Wednesday, I wrote about MLB and the MLBPA agreeing to a single trade deadline.
That’s just one of several changes the Commissioner’s office and the Players Association announced for 2019 and 2020.
Here are the new rules and regulations as announced in MLB’s press release, and brief comments on each.
These changes will be in effect for the 2019 season, which begins two weeks from today:
Subject to discussions with broadcast partners, inning breaks will be reduced from 2:05 to 2:00 in local games, and from 2:25 to 2:00 in national games. (The Office of the Commissioner retains the right to reduce the inning breaks to 1:55 in local and national games for the 2020 season.)
COMMENT: Sounds good to me, though the time saved will amount to about a minute and a half per game.
The maximum number of mound visits per team will be reduced from six to five.
COMMENT: No team, as far as I know, used up all six visits last year, and only a couple of teams had only one remaining. This likely won’t have a major impact.
The trade deadline will remain July 31st; however, trade waivers will be eliminated. Players may be placed and claimed on outright waivers after July 31st, but players may not be traded after that date.
COMMENT: See the link above for my thoughts on this.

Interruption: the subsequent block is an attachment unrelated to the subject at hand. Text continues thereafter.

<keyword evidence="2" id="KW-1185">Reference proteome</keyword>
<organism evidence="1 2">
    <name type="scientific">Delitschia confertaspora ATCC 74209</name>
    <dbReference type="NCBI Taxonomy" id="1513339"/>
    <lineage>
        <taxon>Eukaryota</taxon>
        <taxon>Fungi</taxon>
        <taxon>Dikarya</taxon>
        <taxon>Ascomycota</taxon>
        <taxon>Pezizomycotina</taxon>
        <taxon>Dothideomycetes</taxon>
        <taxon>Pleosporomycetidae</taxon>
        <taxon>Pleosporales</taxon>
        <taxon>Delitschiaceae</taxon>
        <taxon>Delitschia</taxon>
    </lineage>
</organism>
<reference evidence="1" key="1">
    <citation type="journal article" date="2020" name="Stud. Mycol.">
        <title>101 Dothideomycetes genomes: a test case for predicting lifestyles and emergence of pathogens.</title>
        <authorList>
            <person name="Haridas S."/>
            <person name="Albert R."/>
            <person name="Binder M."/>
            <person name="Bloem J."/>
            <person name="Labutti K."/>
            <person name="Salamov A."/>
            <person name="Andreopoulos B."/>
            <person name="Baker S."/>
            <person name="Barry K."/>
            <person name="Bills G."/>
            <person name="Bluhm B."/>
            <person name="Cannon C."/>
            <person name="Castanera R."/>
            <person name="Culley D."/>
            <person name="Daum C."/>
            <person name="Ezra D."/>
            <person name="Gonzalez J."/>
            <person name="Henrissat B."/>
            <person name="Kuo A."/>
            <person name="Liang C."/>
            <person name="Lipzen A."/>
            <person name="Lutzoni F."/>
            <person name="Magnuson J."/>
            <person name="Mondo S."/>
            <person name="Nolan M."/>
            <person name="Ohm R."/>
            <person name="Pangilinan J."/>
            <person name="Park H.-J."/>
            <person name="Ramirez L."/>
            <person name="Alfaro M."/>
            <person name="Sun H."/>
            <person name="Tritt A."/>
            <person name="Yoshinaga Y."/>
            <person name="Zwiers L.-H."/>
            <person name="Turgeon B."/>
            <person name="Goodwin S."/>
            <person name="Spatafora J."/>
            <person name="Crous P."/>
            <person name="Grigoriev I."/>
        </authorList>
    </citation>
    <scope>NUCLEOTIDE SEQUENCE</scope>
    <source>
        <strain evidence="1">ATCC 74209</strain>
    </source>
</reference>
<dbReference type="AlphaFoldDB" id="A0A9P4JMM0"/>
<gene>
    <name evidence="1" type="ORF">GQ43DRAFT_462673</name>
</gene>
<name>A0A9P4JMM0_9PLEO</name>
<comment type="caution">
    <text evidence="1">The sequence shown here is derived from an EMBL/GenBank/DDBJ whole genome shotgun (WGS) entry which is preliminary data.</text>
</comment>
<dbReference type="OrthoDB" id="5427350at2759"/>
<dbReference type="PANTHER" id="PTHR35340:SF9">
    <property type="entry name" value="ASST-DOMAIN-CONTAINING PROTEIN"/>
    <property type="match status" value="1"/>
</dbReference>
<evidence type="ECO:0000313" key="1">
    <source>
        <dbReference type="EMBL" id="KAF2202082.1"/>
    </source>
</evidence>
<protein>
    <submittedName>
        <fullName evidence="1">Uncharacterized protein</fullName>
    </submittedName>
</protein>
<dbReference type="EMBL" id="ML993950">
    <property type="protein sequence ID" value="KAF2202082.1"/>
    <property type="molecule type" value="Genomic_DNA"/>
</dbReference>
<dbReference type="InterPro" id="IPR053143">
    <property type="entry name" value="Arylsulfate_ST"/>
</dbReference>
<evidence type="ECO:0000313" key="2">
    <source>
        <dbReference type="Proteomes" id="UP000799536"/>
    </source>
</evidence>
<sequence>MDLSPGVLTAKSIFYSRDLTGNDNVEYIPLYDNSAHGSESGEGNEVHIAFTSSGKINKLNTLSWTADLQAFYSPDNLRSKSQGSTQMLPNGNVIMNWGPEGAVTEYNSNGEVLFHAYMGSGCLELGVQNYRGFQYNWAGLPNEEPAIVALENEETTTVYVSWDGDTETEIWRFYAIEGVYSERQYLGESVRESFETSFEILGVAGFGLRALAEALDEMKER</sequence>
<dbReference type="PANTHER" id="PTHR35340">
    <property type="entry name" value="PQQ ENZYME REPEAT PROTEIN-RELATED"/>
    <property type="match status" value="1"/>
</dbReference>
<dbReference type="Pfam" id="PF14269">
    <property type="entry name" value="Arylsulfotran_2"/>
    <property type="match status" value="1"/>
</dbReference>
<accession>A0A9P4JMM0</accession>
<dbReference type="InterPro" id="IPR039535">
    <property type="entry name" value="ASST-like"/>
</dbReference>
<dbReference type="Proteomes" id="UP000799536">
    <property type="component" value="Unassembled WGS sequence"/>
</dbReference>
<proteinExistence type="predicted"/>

All-Star Game fan voting will be conducted in two rounds. During the “Primary Round,” each Club will nominate one player per eligible position (three outfielders), who will be voted on by fans. In late June or early July, an “Election Day” will be held in which the top three vote-getters at each position in each League during the Primary Round (including the top nine outfielders) will be voted on by fans during a prescribed time period to determine the All-Star Game starters. Further details on the new fan voting format will be announced in April.
COMMENT: I hope they come up with a better name for it than “Election Day.”
All-Star bonus payments will be given to the top three vote-getters at each position in each League during the Primary Round (top six for outfielders). Additionally, the prize money awarded to players on the winning All-Star team will be increased beginning with the 2019 All-Star Game.
COMMENT: This appears designed to give incentives to players to not beg off of going to the game.
Both Clubs will start the 10th inning of the All-Star Game, and each subsequent inning, with a runner on second base (re-entry substitutions allowed for runners).
COMMENT: I hate this concept in general, but in a meaningless game, I suppose it’s all right. I’ll be rooting for no extra innings in the ASG.
Home Run Derby
Total player prize money for the Home Run Derby will be increased to $2.5 million. The winner of the Home Run Derby will receive $1 million.
COMMENT: Will be nice for the winner of the Derby.
That’s the summary of changes for this year. The changes below will be effective for the 2020 season.
Active roster provisions
The active roster limit from Opening Day through August 31st and in Postseason games will increase from 25 to 26, and the minimum number of active players will increase from 24 to 25. The current Major League Rules allowing for a 26th player for doubleheaders will be amended to allow for a 27th player.